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I understand that differentiability implies continuity, whereas the converse isn't true. But must a continuous function have both a left and right derivative, not necessarily equal to one another?

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    $\begingroup$ $f(x) = x \sin(1/x),$ with $f(0)$ defined to be $0,$ is continuous and has neither a left nor a right derivative at $x=0.$ $\endgroup$ – Dave L. Renfro Feb 21 '14 at 22:12
  • $\begingroup$ There is a nice graph of the function I gave in the StackExchange question Calculating Dini derivatives (which I found by doing a google image search for "right derivative" AND "sin(1/x)". $\endgroup$ – Dave L. Renfro Feb 21 '14 at 22:28
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For $f(x)=x \sin{\frac{1}{x}}$, $f(0)=0$ (Just like Dave commented) you have: $$\frac{f(0 + \Delta x) - f(0)}{ \Delta x} = \frac{(0 + \Delta x) \sin (\frac{1}{0 +\Delta x}) - 0}{\Delta x} = \sin (\frac{1}{\Delta x})$$ As $\Delta x$ approaches $0$ from the left/right you will just get $- \sin(x)$ / $\sin(x)$ as $x$ tends to $\infty$, i.e, no limit.

But, let $\epsilon > 0$ and $ \delta = \epsilon$: $$|x|=|x-0| < \delta \implies |x \sin (\frac{1}{x}) - 0| = |x \sin (\frac{1}{x})| \leq |x| < \delta = \epsilon $$ Hence $f$ is continous at $0$.

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  • $\begingroup$ This does not address the OP's question at all. $\endgroup$ – Mark Viola Mar 29 at 22:17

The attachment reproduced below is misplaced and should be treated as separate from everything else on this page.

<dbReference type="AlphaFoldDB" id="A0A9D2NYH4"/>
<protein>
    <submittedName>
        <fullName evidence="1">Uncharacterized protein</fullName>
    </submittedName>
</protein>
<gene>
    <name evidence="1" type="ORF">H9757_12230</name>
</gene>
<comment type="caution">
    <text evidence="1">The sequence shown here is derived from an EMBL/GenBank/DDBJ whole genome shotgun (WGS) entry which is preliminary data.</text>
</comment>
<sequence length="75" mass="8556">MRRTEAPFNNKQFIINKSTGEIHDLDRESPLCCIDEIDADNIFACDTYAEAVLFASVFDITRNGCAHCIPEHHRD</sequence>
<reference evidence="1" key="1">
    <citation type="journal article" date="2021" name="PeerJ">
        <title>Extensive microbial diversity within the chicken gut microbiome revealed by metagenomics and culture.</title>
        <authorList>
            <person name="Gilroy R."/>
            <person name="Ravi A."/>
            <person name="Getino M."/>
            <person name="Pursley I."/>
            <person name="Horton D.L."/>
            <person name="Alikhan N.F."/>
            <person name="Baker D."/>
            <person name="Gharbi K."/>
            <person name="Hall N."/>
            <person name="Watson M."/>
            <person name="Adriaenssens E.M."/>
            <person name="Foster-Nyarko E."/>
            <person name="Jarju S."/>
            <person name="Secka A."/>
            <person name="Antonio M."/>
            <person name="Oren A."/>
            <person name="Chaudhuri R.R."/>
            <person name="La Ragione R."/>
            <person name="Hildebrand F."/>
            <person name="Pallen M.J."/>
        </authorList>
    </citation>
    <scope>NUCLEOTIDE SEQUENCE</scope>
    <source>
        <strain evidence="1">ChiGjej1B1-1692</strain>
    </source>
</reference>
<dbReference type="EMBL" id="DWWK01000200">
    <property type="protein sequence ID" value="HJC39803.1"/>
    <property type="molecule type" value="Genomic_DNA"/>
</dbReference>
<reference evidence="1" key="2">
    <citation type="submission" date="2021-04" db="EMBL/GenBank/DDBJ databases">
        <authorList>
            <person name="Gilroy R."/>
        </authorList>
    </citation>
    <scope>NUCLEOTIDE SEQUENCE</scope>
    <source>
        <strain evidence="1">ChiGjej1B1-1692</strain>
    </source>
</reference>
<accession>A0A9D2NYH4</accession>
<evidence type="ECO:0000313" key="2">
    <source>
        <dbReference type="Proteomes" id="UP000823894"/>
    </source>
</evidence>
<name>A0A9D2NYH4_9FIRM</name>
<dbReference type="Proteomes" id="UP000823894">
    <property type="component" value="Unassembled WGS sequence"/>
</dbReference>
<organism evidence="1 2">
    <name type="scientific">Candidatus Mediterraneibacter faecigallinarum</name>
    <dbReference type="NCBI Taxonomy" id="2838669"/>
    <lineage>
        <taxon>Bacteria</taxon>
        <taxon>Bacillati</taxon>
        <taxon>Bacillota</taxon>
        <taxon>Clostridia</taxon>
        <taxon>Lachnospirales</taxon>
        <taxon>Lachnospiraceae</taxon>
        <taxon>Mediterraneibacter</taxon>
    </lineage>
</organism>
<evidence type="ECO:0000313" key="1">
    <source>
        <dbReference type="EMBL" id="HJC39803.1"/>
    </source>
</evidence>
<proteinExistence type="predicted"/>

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The famous Weierstrass function, which is continuous but nowhere differentiable, fails everywhere to have left- and right-derivatives, as well. This takes a bit of work to check.

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  • $\begingroup$ I wouldn't have believed it was possible at the time $\endgroup$ – user10389 Feb 22 '14 at 13:42
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If $f$ has a left and right derivative at every point, then it certainly has finite Dini derivatives at every point, and then it follows immediately from the Denjoy-Young-Saks Theorem that $f$ is differentiable away from a set of measure $0$. But as pointed out in Ted Shifrin's answer, there are certainly continuous functions which are nowhere differentiable, e.g. Weierstrass's function.

[Or in other words: it is relatively common to describe Weierstrass-like nowhere differentiable functions as "having corners at every point". The above paragraph shows that this is very loose language: taken literally, there are no such functions!]

Thus the Weierstrass function is continuous everywhere and certainly has left and right hand derivatives only at a set of measure zero. This checks a weak form of Ted's answer, but enough to use the Weierstrass function to answer the OP's question...lazily.

Really though this answer is almost a joke: I believe I am applying too big a theorem to deduce too small a result. When I first read the question I was tempted to say that a function which has (finite!) left and right hand derivatives at every point must be differentiable on the complement of a countable set, just like a function which has left and right hand limits at every point must be continuous except at countably many points. Is that actually true? (Added: Hmm, I think I've changed my guess; I now doubt that's true. But I'd still like to know.)

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